Big hooks and big horns power saxman Steve Cole's (www.stevecole.net) "Pulse." In the 15 years since the release of his debut album, Cole has traveled full-circle creatively and arrived back home on the 10-song set mixing R&B, contemporary jazz, gospel, blues and pop that he produced with fellow saxophonist David Mann. The new collection, which will be released September 17th, showcases the artist's affinity for infectious melodies, a wall of horns, and soulful grooves.
Cole's inspired sax play throughout "Pulse" is poured with passion and precision. There is feverish urgency and muscle along with harnessed control, grace and gentility. Cole and Mann co-wrote the tunes for the album, which we recently sent you. The record is teeming with potential radio favorites and crowd pleasers crafted by a confident, self-assured artist who, after exploring an array of sounds and styles, has reclaimed his roots. The music on the album is the music that rhythmically throbs within Cole's spirit. Long-time fans and those about to discover the works of this accomplished musician-songwriter-producer will find a bounty to feast upon.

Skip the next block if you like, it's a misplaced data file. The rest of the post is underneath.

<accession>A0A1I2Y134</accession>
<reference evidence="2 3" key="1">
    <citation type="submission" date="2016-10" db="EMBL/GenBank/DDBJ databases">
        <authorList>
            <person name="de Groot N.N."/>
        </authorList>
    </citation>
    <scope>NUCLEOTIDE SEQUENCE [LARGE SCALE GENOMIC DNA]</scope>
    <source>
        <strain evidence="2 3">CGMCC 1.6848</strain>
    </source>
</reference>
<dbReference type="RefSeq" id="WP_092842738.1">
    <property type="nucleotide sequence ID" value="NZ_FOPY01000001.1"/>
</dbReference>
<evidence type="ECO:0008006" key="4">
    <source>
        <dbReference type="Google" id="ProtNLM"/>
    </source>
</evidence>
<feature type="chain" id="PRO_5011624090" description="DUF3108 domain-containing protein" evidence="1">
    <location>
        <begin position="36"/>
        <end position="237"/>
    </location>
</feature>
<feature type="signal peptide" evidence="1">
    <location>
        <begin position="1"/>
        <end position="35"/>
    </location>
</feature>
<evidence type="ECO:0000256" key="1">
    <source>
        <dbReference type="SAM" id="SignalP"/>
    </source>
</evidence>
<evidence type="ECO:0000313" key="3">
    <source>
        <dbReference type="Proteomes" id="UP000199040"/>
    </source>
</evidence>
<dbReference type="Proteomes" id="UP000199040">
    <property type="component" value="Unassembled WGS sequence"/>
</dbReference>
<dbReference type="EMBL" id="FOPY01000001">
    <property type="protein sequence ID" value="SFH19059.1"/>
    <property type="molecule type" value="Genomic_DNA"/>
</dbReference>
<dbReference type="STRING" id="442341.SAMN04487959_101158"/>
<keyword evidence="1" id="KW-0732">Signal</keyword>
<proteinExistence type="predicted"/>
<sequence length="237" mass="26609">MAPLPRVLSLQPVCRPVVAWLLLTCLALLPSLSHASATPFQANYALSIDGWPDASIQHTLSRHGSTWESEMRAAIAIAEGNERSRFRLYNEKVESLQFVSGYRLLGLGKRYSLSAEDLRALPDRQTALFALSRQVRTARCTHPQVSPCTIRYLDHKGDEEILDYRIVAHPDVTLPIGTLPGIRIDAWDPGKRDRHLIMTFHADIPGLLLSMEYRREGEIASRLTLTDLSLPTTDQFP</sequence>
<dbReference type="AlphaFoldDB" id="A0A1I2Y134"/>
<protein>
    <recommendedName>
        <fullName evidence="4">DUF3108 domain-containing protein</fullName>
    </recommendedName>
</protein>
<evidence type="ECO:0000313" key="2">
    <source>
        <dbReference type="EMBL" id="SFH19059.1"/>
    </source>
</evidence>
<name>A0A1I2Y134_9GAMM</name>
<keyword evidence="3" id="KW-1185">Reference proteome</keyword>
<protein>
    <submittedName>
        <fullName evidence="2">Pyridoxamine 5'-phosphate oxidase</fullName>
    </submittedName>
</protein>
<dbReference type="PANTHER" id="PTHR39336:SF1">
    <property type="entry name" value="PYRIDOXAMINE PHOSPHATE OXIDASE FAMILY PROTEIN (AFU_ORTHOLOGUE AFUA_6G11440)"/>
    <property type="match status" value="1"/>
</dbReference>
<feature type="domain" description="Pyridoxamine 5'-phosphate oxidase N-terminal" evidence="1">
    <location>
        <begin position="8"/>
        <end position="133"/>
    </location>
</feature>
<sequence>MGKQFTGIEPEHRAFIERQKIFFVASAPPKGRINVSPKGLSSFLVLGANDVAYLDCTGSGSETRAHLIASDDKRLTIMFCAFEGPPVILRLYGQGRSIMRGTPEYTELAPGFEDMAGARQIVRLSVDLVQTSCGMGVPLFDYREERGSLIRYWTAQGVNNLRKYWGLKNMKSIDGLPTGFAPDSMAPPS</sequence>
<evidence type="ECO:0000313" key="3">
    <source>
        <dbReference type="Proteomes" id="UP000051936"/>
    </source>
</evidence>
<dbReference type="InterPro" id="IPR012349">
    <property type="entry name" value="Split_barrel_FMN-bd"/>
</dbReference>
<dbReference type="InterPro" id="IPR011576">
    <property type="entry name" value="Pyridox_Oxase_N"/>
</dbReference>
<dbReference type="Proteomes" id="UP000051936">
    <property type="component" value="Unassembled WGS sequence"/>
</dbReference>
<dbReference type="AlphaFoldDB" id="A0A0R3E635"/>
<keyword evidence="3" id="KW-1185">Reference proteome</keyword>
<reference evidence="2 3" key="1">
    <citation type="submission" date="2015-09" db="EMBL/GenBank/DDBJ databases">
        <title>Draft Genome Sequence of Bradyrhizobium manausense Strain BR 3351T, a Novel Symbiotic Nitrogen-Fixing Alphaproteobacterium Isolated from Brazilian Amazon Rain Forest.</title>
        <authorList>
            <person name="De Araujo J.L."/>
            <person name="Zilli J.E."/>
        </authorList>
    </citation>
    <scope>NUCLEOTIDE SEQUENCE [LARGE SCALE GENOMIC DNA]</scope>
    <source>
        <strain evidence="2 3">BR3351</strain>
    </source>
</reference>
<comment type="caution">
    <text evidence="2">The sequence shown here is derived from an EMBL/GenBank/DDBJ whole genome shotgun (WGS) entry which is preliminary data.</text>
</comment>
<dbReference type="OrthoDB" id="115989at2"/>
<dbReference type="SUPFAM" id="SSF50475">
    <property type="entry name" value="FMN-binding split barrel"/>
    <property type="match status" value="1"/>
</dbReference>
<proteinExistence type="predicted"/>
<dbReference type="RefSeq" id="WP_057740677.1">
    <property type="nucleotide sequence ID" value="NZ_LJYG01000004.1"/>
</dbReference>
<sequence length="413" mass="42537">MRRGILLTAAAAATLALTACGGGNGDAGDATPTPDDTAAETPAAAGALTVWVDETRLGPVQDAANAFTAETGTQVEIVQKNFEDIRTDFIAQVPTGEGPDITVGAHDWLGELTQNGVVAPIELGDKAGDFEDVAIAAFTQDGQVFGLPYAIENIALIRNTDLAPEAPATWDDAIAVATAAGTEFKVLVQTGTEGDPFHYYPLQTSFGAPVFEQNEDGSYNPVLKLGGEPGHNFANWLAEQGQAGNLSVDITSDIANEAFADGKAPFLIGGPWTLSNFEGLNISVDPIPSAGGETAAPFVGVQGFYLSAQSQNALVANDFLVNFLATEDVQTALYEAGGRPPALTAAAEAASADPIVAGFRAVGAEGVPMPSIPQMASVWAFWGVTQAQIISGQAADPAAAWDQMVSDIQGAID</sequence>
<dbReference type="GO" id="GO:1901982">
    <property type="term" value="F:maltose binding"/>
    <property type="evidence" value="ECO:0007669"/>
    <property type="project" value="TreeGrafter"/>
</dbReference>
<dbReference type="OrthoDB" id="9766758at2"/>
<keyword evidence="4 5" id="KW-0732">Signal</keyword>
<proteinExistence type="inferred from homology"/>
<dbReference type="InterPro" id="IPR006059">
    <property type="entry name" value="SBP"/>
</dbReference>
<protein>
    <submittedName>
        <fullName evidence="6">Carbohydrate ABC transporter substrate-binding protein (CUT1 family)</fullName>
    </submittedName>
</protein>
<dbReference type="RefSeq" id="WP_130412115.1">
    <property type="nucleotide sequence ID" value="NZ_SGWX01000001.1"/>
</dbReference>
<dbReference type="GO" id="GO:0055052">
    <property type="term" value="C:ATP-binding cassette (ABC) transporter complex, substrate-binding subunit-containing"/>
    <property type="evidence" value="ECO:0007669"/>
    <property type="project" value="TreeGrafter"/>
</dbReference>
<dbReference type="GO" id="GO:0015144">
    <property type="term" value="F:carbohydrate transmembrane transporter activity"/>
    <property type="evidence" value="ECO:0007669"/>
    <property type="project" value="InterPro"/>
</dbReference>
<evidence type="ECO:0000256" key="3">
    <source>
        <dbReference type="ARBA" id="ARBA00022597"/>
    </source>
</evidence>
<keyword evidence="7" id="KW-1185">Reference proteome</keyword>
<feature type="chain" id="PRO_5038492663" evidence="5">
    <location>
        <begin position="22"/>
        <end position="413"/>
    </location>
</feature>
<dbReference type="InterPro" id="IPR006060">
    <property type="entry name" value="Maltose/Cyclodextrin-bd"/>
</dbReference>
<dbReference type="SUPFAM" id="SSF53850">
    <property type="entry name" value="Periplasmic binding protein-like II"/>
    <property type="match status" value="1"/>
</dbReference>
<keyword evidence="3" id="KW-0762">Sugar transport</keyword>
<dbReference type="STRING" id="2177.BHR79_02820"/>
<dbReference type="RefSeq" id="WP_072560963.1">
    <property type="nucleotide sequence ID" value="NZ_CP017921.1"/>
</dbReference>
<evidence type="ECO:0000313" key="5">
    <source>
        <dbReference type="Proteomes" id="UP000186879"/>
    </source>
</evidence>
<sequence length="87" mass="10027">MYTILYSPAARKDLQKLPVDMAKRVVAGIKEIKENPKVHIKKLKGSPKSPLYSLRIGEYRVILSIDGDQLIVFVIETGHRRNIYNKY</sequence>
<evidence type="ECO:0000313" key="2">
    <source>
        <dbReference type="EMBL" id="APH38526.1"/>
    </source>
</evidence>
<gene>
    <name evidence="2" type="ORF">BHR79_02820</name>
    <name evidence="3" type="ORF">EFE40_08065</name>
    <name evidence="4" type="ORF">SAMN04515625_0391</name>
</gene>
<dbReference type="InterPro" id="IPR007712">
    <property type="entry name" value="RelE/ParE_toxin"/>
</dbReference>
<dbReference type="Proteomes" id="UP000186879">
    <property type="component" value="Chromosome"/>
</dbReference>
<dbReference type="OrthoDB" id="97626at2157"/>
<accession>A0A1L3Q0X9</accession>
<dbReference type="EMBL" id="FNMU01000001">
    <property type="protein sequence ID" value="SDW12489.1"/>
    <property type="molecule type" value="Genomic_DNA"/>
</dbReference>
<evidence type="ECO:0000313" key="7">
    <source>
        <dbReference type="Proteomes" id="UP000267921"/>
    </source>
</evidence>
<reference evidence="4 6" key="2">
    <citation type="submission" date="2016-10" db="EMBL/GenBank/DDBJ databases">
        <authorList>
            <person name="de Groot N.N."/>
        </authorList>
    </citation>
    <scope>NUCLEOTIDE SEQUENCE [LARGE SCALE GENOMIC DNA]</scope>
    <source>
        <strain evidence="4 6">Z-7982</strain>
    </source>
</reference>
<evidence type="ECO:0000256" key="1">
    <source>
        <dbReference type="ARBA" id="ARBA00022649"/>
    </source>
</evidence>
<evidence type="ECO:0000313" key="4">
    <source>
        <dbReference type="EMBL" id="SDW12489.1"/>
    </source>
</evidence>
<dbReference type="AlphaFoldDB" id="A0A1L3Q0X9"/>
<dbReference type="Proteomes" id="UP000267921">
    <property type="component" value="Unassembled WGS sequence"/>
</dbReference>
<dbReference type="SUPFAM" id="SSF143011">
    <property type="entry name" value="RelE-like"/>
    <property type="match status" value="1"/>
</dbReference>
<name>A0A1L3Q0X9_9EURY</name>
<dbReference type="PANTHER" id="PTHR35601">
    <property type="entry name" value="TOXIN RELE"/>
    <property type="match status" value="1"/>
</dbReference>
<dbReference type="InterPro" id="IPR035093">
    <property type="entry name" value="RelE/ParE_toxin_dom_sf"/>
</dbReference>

The title track gets the beat going from the gun with plenty of horns and a funky mid-tempo groove. Cole composed the cut with whiz kid Nicholas Cole. Soaring brightly over a monsoon of melody, the hook on "Do Your Thing" packs a punch from the opening notes and fondly recalls the late 1960s and '70s. The album's first radio single, "With You All The Way" provides a warm, empowering hook that embraces as Cole's sax pledges devotion. The single is the #1 most added and earned #1 most increased plays honors on the smooth jazz charts this week. Cole covers Mann's "Slinky" that uncoils amongst complex beats and an edgy funk groove armed with old school guitar riffs from Bernd Schoenhart while Ricky Peterson dispenses gusts of rousing organ. Cole always wanted to record the soul classic "Going In Circles," which he used to play in his native Chicago clubs. Backing vocals from Nicki Richards add heavenly touches while plush horn section swatches provide the ideal backdrop for Cole's impassioned, show-stopping sax that seemingly pleads for mercy. Sunny, optimistic and brimful of hope, "Looking Up" is another big and buoyant hook that connects instantly. Peterson's gospel-like Hammond B3 organ paves the way for a triumphant, throw your arms in the air in praise sax solo. Head-bobbing hip hop rhythms introduce an entirely different dimension on "Maximum Cool." The chill groove with slamming beats reeks of the streets. With a title inspired by R&B band Mint Condition, Cole's lively sax sparks the flavor on "Minty Fresh." The almighty horn section provides a combustive burst while surfing a skin tight rhythm. On "Ain't No Love," gritty lead vocals from guitarist Rico McFarland add ambience and street cred to the track packed with horns and a choir of background voices. McFarland's guitar shreds before Cole's tenor counters with a wall-shaking guttural growl. The retro riff on "Believe" is familiar and friendly offering a gospel jazz confirmation reminiscent of the '70s. Peterson's organ blasts testifies and sanctifies the album closer.